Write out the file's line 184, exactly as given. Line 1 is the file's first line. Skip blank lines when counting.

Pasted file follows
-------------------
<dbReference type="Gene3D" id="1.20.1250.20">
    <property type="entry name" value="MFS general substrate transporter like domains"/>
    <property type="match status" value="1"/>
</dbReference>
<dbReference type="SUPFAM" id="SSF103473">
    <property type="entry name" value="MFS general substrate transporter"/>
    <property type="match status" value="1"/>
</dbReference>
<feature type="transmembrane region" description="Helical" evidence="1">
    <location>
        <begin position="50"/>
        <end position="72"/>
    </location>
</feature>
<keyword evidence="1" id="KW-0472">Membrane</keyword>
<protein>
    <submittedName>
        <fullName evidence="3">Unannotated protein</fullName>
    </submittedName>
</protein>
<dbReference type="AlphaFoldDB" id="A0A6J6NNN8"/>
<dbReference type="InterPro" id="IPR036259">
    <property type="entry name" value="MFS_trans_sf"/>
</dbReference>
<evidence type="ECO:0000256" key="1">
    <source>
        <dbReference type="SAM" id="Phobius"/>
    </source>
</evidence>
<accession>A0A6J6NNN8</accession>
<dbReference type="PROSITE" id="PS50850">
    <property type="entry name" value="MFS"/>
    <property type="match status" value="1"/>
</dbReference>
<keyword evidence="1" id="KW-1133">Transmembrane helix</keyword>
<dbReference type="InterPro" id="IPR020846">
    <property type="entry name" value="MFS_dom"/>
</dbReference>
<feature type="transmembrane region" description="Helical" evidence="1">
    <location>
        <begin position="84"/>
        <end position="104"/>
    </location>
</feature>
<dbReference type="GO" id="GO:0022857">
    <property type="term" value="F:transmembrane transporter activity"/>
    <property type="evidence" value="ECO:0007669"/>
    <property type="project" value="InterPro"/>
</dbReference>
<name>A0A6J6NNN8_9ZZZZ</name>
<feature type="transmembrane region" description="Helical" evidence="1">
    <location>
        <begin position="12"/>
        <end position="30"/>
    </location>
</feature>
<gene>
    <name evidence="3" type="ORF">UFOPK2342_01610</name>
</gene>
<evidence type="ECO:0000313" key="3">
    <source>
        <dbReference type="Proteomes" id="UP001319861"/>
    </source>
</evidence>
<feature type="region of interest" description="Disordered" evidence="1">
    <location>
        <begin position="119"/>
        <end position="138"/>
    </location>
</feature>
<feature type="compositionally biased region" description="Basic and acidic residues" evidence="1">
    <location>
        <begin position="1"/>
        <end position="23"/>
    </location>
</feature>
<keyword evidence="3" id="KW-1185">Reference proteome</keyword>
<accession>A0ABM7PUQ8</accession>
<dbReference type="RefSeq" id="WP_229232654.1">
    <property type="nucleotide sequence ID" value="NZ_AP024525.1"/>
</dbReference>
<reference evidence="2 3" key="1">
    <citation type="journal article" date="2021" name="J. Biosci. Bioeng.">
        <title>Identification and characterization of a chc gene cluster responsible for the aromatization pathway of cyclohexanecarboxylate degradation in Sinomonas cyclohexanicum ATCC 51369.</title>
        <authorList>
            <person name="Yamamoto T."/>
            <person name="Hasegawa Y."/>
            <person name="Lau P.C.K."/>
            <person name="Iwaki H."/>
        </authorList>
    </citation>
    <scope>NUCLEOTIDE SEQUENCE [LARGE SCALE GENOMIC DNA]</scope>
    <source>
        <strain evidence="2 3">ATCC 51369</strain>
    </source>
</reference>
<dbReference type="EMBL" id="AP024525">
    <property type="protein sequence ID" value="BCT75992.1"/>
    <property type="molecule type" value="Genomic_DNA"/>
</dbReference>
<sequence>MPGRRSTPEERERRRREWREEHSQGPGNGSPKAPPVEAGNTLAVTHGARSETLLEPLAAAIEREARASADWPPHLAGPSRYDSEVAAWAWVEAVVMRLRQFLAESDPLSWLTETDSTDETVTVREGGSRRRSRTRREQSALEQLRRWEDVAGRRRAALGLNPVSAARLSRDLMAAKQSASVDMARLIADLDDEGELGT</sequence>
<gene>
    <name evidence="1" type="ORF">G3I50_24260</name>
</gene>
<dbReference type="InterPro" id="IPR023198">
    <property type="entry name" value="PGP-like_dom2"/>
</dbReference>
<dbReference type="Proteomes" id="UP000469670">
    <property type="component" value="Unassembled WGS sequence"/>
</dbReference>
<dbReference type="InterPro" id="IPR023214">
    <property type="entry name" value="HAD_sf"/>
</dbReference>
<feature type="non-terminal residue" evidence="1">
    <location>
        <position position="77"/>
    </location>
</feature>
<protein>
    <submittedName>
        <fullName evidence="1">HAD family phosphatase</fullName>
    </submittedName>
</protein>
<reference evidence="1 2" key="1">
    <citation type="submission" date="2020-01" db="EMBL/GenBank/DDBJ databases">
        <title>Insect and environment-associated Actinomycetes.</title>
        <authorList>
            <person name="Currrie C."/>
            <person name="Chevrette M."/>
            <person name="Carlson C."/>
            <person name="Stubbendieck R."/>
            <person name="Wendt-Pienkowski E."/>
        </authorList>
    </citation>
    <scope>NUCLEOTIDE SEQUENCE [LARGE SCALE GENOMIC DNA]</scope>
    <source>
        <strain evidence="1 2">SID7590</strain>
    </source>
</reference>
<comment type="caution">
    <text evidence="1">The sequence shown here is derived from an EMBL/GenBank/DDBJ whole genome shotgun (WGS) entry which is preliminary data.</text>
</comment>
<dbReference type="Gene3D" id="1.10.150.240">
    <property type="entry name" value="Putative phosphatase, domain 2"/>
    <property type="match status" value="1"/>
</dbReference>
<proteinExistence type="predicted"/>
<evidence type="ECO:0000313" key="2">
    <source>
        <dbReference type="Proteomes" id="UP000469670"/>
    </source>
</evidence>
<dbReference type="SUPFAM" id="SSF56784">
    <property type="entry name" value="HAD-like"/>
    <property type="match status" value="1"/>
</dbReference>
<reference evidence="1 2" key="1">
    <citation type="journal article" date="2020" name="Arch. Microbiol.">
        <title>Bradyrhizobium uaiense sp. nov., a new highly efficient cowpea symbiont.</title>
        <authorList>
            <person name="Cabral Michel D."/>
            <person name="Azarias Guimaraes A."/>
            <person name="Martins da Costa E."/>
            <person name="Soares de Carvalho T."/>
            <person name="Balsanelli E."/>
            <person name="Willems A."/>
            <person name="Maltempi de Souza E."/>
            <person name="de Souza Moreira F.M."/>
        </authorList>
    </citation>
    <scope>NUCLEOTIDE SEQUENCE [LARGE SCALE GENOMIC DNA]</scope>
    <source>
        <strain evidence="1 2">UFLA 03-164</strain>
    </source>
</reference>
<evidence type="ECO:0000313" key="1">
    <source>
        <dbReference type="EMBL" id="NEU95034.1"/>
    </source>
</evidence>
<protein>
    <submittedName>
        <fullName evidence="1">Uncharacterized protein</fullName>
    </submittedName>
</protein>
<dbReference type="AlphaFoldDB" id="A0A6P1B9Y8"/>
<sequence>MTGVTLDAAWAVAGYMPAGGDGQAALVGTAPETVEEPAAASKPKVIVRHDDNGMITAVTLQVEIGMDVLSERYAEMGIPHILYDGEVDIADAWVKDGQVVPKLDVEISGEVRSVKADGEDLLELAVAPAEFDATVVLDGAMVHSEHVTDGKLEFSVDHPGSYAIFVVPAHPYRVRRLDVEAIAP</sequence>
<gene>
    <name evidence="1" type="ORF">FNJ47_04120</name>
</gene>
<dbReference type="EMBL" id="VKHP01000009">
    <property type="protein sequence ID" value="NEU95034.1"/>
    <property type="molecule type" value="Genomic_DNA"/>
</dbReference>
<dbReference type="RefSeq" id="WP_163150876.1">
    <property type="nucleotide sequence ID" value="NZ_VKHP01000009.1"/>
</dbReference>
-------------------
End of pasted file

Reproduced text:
    </submittedName>